What can we do to support students during unpredictable and challenging times? How can we create communities where people hear and see each other, treat each other with dignity and respond together as a community? In this blog post, which borrows much of its content from the Back to School with Current Events teaching idea, we will share resources and approaches for addressing current events in the classroom during the first few days of school.
Knowing that experiences of loss, isolation and disconnection caused by the pandemic have exacerbated the everyday challenges many face, we ask, what could it mean for students if they had an opportunity to tell their story or speak out on an issue that they care about? And what if students could feel heard?
One of the reasons why I love teaching is that I can open students’ eyes to injustices that exist today - injustices like the missing and murdered Indigenous women - and the ways in which they can promote change. The grade 12 Challenge and Change course provides the ideal opportunity to raise these issues, and Facing History’s approach, strategies, and readings give me the tools to authentically engage students.
Why do troubled times so often bring out hatred in humanity? In both Canada and the United States over the past few years there has been much xenophobic rhetoric spread around in light of numerous global crises. During the 2015 Canadian and 2016 American elections we saw candidates in both countries “other” identifiable or vulnerable members of society using hateful language and often using them as scapegoats for social and economic problems, all while claiming to speak for the will of those they purport to be the “silent majority”. Furthermore, we saw large groups joining the “unsilent majority” through the use of social media to spread hate, join xenophobic movements and rallies, commit hate crimes and even acts of violence. Those who criticized this movement drew many parallels between the social climate and dialogue of today to that of Nazi Germany. As educators we felt it necessary to attempt to address this recurring phenomenon.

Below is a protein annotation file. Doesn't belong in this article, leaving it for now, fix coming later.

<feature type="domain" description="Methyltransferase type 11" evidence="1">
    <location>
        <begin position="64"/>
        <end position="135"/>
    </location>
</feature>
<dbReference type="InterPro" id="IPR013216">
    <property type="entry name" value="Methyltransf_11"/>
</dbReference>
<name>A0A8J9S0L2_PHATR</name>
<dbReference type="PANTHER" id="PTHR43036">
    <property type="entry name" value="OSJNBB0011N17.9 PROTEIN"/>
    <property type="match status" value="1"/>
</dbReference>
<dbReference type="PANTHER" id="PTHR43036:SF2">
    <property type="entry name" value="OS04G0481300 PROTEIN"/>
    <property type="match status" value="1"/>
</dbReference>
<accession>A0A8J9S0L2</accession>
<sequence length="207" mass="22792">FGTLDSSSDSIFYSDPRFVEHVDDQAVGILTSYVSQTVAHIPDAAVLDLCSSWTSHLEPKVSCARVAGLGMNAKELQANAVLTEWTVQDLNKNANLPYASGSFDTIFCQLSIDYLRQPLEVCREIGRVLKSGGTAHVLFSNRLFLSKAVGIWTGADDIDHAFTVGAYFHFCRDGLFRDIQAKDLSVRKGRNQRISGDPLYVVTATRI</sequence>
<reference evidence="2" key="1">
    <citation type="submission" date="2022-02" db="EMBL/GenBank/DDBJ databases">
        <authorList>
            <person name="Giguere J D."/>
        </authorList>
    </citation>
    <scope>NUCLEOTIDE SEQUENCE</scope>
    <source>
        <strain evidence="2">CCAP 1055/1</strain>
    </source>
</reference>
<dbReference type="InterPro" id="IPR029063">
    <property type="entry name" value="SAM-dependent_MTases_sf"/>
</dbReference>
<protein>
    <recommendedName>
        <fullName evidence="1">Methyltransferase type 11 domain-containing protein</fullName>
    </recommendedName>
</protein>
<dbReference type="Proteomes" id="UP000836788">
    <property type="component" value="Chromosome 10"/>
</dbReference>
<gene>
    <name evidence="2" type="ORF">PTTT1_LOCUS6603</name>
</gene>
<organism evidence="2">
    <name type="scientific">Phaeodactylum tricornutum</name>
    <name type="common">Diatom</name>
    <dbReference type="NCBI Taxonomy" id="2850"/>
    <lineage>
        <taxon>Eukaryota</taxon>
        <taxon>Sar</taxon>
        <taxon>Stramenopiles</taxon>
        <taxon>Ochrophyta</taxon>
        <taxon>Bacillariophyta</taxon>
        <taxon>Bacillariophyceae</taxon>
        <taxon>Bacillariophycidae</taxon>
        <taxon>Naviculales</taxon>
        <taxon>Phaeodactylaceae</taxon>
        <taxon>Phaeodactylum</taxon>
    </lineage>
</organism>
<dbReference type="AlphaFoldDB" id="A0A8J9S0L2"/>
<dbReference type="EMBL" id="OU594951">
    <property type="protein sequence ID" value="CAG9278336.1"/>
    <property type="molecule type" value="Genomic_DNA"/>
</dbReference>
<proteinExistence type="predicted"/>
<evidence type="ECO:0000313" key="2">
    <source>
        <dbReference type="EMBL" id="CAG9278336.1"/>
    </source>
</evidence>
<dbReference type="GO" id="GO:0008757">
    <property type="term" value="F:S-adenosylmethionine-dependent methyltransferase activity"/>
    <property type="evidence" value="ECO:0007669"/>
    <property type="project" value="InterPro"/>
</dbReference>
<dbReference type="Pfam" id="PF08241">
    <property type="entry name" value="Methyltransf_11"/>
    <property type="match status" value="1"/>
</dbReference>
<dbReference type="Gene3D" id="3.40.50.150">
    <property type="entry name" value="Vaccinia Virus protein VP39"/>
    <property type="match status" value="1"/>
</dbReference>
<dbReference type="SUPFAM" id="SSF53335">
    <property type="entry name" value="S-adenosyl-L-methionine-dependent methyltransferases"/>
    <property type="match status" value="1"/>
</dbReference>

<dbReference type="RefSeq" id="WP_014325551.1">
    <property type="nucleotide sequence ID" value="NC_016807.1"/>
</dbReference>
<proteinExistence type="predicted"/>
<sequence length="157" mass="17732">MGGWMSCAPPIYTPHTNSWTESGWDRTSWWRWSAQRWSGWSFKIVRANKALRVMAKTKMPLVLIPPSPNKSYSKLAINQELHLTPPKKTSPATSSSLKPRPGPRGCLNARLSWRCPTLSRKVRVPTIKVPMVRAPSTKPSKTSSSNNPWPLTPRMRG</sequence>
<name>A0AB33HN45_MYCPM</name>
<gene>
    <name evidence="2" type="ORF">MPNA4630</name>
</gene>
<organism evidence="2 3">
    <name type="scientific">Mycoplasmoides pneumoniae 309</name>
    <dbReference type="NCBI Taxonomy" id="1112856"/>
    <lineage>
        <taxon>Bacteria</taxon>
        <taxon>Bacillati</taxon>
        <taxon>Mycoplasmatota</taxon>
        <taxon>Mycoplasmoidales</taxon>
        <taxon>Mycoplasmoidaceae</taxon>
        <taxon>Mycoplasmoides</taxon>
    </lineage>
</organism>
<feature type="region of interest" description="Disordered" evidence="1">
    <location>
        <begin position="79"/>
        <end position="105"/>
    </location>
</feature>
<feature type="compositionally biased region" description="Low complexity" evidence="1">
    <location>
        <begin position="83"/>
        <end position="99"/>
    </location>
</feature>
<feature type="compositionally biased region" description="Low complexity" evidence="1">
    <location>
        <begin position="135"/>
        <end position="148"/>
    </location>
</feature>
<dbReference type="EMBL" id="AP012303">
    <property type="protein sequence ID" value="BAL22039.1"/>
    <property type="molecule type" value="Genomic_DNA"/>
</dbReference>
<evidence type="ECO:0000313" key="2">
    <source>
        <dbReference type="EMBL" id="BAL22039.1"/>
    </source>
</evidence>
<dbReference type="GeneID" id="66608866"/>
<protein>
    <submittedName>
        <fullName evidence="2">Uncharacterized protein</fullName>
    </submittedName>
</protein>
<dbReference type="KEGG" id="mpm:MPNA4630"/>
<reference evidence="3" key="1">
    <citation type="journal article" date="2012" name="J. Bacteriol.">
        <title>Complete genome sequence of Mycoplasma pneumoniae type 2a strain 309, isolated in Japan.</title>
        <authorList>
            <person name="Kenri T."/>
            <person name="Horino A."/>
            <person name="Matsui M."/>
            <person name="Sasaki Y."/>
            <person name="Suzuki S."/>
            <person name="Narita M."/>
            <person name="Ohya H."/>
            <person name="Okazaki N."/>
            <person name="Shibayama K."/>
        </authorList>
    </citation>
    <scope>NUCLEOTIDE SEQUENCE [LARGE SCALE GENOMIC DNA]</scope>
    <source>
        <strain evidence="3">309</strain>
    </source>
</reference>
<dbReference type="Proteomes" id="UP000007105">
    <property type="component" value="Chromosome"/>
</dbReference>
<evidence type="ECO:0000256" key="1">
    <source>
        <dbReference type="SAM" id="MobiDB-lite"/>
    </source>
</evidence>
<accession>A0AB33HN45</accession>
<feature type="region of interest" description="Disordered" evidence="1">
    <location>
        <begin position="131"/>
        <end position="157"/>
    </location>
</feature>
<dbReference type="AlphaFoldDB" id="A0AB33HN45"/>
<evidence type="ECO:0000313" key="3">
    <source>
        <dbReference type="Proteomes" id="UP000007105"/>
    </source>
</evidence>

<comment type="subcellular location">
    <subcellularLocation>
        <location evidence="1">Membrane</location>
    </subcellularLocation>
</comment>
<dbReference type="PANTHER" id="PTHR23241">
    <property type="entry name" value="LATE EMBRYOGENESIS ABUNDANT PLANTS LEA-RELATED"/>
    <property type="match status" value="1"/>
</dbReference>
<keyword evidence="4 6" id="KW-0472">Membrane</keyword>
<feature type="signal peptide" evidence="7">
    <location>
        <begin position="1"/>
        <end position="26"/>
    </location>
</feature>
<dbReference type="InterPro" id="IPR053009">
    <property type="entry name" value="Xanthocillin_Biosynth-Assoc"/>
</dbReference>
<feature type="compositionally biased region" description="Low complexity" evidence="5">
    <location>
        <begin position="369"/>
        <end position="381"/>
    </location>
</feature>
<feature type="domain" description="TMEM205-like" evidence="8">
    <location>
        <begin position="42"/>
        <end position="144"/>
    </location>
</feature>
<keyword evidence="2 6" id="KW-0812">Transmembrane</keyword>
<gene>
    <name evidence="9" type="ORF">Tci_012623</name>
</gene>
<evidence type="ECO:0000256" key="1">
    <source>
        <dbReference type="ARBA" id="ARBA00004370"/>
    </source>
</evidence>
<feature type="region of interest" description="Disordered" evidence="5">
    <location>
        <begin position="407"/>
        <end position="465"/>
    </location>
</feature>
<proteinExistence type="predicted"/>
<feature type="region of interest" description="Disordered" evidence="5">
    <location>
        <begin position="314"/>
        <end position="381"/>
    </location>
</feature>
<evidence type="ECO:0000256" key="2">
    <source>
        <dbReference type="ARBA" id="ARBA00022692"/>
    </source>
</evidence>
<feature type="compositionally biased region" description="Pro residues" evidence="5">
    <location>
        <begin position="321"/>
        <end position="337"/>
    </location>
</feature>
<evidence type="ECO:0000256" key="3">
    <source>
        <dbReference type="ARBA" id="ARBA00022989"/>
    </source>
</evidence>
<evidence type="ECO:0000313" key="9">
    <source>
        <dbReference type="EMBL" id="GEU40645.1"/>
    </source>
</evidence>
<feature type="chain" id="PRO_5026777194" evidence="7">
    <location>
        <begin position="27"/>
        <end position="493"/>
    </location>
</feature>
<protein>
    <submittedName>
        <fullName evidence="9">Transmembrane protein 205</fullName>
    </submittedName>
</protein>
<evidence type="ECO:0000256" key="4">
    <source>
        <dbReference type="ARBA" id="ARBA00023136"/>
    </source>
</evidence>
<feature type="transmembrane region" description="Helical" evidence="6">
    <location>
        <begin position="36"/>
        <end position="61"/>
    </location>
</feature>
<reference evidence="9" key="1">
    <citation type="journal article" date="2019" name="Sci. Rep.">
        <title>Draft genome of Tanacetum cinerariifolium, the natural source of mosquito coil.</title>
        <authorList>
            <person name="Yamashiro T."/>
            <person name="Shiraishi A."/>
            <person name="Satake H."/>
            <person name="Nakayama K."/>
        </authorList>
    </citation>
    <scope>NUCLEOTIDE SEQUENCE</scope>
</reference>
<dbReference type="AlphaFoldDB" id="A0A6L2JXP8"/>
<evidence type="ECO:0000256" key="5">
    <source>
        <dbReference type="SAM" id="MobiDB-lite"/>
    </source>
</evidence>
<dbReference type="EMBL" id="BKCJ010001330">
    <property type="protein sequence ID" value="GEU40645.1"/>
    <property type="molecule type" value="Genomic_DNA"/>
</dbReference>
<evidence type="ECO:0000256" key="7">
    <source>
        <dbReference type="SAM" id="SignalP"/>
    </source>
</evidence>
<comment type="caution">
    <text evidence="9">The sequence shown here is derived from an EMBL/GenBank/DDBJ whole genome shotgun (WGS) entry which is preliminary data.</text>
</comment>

This summer I went to Europe with my nieces. We visited Zurich, Krakow, Prague and Berlin. My suitcase unfortunately did not make the journey with me. At each stop, I updated Swiss Air about my location. It took 8.5 days (of the 10 we were there) for my suitcase to meet up with me. I was annoyed, and eventually had to purchase clothing in each town, and do some hand-washing to have clean clothing!
On November 6, 2014 Facing History and Ourselves co-presented an evening with Professor Dr. James Waller, discussing the role of Nazi doctors in the persecution of gay men during the Holocaust.
Explore the culture, psychological, and social factors that drove Nazi policy against gay men and justified, in the minds of Nazi doctors, their perpetration of such atrocities.